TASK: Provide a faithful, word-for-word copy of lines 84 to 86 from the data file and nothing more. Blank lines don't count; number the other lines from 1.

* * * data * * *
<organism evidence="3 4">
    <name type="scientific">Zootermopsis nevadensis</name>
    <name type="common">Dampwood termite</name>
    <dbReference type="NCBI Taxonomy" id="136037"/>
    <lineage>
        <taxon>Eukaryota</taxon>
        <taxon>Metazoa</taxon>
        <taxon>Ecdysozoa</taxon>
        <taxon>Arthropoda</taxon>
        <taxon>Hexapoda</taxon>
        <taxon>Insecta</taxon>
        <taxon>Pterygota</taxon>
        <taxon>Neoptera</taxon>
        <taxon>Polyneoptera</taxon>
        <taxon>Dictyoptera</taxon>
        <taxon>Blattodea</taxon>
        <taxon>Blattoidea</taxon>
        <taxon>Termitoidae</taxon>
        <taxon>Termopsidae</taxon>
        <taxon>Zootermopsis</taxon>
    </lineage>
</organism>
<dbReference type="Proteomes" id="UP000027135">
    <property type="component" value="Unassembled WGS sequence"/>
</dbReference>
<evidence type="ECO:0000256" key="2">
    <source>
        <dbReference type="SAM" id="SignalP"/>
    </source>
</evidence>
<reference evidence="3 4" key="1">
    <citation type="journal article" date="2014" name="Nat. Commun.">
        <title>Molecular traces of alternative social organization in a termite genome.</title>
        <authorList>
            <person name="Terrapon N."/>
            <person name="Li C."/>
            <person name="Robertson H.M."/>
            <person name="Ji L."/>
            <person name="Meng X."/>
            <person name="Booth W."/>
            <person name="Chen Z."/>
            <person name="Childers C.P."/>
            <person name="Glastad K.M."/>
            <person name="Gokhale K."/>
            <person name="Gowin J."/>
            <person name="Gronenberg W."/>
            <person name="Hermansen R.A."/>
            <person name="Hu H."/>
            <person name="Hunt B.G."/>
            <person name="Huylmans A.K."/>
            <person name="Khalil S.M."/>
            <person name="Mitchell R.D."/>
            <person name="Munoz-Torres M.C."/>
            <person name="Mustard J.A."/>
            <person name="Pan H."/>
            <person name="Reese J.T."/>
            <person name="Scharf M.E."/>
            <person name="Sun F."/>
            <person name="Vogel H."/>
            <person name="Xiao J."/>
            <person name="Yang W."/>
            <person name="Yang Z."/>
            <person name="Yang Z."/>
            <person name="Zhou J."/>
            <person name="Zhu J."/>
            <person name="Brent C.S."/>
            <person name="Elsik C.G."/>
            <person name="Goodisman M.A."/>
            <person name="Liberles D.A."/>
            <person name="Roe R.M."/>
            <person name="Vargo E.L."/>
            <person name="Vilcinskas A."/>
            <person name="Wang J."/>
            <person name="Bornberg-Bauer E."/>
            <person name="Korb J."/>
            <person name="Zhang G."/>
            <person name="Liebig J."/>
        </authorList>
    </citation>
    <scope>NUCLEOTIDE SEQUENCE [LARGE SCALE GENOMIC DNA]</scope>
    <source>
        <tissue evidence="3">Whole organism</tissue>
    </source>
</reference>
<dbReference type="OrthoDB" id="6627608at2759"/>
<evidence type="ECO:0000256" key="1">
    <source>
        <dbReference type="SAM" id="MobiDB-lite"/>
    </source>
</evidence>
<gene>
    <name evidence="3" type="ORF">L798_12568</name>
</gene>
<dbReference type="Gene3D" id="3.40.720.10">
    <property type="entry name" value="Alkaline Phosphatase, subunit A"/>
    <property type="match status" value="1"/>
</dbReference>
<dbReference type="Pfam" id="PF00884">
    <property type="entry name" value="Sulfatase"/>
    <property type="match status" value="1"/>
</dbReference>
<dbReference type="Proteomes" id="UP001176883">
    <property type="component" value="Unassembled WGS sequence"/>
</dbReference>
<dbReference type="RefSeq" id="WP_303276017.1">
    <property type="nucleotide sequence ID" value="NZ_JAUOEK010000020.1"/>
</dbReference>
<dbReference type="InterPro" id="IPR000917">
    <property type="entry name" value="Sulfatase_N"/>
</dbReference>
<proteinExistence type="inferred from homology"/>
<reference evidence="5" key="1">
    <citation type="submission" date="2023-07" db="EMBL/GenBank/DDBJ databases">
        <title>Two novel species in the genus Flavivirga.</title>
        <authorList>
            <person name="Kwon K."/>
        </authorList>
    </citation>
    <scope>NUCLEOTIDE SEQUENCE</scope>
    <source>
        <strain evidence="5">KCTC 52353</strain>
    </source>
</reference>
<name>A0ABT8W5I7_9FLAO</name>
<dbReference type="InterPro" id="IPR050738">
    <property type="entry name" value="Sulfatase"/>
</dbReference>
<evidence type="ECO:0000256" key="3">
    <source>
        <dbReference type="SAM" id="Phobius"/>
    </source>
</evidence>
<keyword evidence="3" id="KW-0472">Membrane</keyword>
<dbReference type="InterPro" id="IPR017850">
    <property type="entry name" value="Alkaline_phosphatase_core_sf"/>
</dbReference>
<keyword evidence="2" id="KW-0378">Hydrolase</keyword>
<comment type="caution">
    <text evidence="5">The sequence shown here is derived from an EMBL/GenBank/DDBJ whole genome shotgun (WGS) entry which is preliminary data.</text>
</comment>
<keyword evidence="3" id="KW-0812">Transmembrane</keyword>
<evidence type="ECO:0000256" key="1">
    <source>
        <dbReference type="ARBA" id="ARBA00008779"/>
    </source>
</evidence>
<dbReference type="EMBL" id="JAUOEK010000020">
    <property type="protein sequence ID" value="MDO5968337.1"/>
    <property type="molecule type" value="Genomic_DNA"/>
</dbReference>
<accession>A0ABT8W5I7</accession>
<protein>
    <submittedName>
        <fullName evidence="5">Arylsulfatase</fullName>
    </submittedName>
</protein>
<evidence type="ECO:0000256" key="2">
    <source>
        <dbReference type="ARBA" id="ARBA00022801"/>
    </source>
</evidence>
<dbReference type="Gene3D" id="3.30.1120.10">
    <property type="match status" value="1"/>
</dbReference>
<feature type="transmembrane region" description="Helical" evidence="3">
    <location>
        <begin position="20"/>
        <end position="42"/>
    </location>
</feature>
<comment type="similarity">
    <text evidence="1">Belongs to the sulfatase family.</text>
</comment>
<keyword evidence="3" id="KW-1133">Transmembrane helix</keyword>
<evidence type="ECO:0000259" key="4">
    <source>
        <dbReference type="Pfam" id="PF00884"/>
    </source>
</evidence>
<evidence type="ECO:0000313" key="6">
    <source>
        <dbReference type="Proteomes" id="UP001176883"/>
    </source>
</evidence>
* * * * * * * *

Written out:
</reference>
<dbReference type="OrthoDB" id="6627608at2759"/>
<evidence type="ECO:0000256" key="1">